Back a while ago I had quite a bit of money in paypal for selling things online, then one day my account was suspended. They never gave me a solid reason, but sure liked to take my money.

Point being, sure you can hide money from the IRS there I assume, but you also run a good chance of paypal taking it for no reason.

Luke (user link) says:


Ebay is screwed up in a lot of ways, but if you think they CAN provide passwords, you are on crack. They do not HAVE the password you idiot. It is hashed before it is stored in the DB.

Yes, I know this for an absolute positive fact, had to work on the shit long enough.

#1 lol, they have a database management program, which doesnt display in code, but actually enables to search by username.

#2 Yes it displays an encoded password. But any idiot can see by looking at the password (encoded) as to which encoding was used and search google for a decoder, I use them alot for lost passwords on a system I am still developing.

Randy says:

Learn cryptography

It is clear none of you debating me understand the concept of a one-way hash. No, it is NOT possible for eBay to provide the original password; same with Paypal. This is why you cannot get them to send you your password; they can only reset your password. Have you noticed other places, that are even less secure, such as E*Trade, do the same?

This is also part of Sorbanes Oxley requirements. Welcome to computer science 101.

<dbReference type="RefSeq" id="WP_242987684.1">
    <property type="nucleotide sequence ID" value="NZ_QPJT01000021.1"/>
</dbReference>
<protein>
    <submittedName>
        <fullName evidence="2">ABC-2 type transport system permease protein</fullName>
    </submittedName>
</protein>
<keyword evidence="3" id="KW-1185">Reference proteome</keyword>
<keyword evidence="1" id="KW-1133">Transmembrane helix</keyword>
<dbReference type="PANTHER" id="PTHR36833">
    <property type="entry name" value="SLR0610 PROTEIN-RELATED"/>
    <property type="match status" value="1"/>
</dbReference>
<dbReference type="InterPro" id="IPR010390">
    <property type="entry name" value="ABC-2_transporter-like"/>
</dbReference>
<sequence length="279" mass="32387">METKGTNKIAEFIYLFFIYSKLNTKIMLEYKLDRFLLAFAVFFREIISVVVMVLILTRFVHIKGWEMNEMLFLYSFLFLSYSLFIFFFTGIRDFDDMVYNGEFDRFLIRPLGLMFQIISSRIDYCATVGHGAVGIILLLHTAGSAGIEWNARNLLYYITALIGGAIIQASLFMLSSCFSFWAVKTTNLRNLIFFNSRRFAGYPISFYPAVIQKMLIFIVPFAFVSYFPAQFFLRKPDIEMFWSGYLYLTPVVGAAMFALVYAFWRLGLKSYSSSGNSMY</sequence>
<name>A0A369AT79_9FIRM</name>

Even knowing the key, finding any set of characters that hashes to the same value is incredibly difficult (read: computing years of time).

Andy says:

Re: Learn cryptography

Randy is quite right – for a lowdown on the difficulty of brute-forcing a one-way hash, check out the link below, using MD5 as an example:

To quote the article:

“To find such message (assuming it exists) it would take a machine that could try 1,000,000,000 messages per second about 1.07 times 1022 years. (To find m would require the same amount of time.) ”

If you’re able to decrypt such a cipher it’s usually because there is a particular weakness in the algorithm, or because you are in possession of information that will give you an edge. Either way:

1) Why would eBay waste their time cracking a password when they can change it?

2) We can safely assume that a company making the money eBay does has invested funds in ensuring a secure solution for user passwords.

Randy says:


I don’t care what the article says. I also read an article that the holocaust never happened, and another article about santa claus. I am telling you nothing more than a hard cold fact that is indisputable.